NEW BRUNSWICK — Could Phil Murphy give a better State of the State Address than Gov. Chris Christie?
The former Ambassador to Germany and prospective 2017 gubernatorial candidate suggested he might, if his event today with 501(c)(3) non-profit New Start New Start New Jersey was any indication. Murphy, speaking to PolitickerNJ about the top state Republican’s speech this morning, said he saw a lot of talk coming from Christie on the Assembly floor last week but not “a lot of solutions” or “proposals” for addressing New Jersey’s biggest problems.
In that sense, Christie’s State of the State was the “antithesis” of his own advocacy organization’s solution-oriented ethic, Murphy said, which was on full display here in the John J. Heldrich Center for Workforce Development at Rutgers University, where it unveiled a new seven-point plan to “rebuild and strengthen” the state’s middle class economy.
“The only thing that struck me is I didn’t see a lot of solutions,” said Murphy of Christie’s address. “I didn’t see a lot of proposals. It wasn’t a bad speech, but it was sort of the antithesis of what we did here today, which is to put forward a list, and say, okay, here are the things we have to do.”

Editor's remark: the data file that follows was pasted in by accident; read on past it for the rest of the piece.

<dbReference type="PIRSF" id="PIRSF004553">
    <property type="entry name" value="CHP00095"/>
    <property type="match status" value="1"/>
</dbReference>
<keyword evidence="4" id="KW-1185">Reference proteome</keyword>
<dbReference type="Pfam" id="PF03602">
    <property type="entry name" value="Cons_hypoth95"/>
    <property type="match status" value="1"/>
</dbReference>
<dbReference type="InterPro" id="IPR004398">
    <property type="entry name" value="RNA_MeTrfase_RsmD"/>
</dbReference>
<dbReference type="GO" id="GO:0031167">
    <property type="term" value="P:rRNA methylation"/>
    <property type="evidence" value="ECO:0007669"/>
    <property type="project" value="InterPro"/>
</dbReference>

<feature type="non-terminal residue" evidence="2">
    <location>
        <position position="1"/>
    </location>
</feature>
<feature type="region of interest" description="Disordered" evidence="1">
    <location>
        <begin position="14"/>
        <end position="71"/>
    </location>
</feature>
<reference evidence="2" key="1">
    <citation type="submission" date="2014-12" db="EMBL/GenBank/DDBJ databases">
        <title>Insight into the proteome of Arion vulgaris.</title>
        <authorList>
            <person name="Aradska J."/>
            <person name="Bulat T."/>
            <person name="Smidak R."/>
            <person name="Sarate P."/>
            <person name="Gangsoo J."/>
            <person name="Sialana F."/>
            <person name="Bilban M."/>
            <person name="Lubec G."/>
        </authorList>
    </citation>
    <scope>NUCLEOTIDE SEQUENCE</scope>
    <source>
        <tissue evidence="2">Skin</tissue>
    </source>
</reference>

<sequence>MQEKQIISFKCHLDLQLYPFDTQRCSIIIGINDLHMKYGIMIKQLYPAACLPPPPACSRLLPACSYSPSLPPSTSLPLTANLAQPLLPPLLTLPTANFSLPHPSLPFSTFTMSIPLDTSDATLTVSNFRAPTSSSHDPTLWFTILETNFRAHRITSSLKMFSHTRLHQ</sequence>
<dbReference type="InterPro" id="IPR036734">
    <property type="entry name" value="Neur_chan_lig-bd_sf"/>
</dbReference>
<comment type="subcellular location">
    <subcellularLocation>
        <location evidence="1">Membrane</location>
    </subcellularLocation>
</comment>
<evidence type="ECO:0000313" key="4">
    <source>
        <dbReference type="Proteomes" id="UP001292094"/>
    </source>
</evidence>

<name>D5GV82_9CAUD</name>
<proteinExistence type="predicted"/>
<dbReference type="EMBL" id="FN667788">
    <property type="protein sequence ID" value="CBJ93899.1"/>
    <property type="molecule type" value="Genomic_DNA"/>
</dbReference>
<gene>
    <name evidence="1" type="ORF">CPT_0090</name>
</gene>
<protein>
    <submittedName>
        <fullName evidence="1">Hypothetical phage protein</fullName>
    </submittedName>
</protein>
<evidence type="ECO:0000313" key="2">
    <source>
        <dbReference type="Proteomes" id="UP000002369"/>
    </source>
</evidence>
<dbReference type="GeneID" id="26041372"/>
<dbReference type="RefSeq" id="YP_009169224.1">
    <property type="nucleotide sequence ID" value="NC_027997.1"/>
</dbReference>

Murphy’s comments would seem to put him agreement with many other Democrats in the state who saw Christie’s speech as being long on touting the Republican’s accomplishments but short on facing the realities New Jersey is currently dealing with. That address, with sweeping rhetoric about American ideals and a national climate, was seen by political observers as an affirmation of the Republican’s seriousness about running for president in 2016, a move he’s publicly mulled in recent months but has yet to make a final decision on.
Murphy, for his part, is widely considered to be sniffing out his own run to succeed Christie in the governor’s seat — though he told PolitickerNJ that he still doesn’t “feel compelled at the moment” to decide one way or the other whether he’ll actually mount a campaign to do so.
“You know, we’re very seriously looking at this,” Murphy said, adding that he’s been “bouncing around the state” in recent months meeting with party leaders and operatives to gauge support for a run.
“I mean I kind of have two lives, you guys know this,” Murphy said. “I have a political life where I’m going around with folks and sort of introducing myself and doing a lot of listening, and then I’ve got this life, it’s first of all non-partisan, it’s secondly middle-class, very much policy oriented.”